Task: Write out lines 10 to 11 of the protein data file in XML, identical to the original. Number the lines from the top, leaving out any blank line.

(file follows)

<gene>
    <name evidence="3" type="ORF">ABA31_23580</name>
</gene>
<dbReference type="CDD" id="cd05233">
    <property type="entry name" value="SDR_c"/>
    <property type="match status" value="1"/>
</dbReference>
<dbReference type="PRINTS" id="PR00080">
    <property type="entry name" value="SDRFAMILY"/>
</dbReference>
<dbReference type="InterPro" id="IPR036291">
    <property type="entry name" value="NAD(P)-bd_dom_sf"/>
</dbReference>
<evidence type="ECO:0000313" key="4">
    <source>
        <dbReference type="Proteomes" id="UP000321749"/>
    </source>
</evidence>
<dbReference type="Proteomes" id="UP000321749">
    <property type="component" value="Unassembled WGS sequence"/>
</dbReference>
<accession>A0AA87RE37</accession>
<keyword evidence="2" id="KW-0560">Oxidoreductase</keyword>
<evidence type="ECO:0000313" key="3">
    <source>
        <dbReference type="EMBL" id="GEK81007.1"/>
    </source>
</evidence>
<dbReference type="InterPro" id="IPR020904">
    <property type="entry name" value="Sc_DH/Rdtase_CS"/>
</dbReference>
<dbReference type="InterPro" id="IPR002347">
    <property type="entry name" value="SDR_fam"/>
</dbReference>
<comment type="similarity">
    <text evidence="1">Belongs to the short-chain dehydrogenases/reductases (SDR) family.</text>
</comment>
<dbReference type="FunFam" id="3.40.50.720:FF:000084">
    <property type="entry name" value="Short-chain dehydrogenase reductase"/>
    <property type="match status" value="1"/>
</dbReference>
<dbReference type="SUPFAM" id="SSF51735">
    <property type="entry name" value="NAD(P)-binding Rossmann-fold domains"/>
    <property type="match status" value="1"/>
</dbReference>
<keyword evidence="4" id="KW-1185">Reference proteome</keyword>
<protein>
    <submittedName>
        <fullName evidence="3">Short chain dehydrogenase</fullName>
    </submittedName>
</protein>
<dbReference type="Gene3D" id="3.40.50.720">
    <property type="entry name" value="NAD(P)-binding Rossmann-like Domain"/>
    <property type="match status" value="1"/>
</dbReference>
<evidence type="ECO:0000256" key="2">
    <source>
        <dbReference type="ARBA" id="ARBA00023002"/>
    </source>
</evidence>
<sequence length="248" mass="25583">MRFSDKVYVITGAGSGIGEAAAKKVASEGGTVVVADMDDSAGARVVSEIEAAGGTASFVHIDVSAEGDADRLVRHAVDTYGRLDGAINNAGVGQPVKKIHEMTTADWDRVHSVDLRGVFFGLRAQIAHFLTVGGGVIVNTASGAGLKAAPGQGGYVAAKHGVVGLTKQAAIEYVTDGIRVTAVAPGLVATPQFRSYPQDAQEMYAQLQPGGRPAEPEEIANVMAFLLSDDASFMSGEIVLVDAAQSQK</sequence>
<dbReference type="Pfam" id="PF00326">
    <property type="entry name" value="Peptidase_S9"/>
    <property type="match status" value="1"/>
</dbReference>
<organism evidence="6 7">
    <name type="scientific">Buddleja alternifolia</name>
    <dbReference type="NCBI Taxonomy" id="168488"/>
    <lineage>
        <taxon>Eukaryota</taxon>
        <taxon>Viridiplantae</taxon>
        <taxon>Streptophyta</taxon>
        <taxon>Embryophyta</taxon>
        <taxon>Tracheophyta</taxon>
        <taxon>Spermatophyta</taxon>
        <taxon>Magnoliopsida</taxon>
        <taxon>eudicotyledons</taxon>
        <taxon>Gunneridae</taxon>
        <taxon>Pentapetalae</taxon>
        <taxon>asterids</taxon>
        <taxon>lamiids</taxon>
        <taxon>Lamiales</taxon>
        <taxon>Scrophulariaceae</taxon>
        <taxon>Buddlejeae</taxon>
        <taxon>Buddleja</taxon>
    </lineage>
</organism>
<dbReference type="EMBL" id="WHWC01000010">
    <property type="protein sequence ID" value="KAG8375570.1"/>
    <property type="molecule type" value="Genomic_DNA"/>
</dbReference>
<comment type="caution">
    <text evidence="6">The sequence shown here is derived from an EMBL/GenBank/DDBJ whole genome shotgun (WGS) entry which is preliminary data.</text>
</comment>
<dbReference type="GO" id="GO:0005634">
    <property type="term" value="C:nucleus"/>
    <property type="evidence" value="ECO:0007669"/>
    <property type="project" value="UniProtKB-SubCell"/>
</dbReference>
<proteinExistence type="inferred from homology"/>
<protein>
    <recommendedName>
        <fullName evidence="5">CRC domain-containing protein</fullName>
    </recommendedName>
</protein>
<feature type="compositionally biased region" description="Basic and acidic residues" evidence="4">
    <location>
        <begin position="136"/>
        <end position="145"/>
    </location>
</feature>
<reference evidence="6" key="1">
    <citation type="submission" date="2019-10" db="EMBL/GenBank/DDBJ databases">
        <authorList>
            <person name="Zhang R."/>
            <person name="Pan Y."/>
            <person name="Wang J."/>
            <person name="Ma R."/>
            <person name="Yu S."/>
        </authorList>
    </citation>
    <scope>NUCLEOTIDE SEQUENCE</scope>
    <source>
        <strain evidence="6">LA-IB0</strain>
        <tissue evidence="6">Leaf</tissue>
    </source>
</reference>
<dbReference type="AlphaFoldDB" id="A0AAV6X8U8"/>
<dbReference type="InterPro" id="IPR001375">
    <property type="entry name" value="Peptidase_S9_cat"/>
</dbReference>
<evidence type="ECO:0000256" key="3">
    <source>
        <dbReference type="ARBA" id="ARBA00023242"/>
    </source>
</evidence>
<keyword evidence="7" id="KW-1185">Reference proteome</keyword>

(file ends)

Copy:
</dbReference>
<dbReference type="InterPro" id="IPR036291">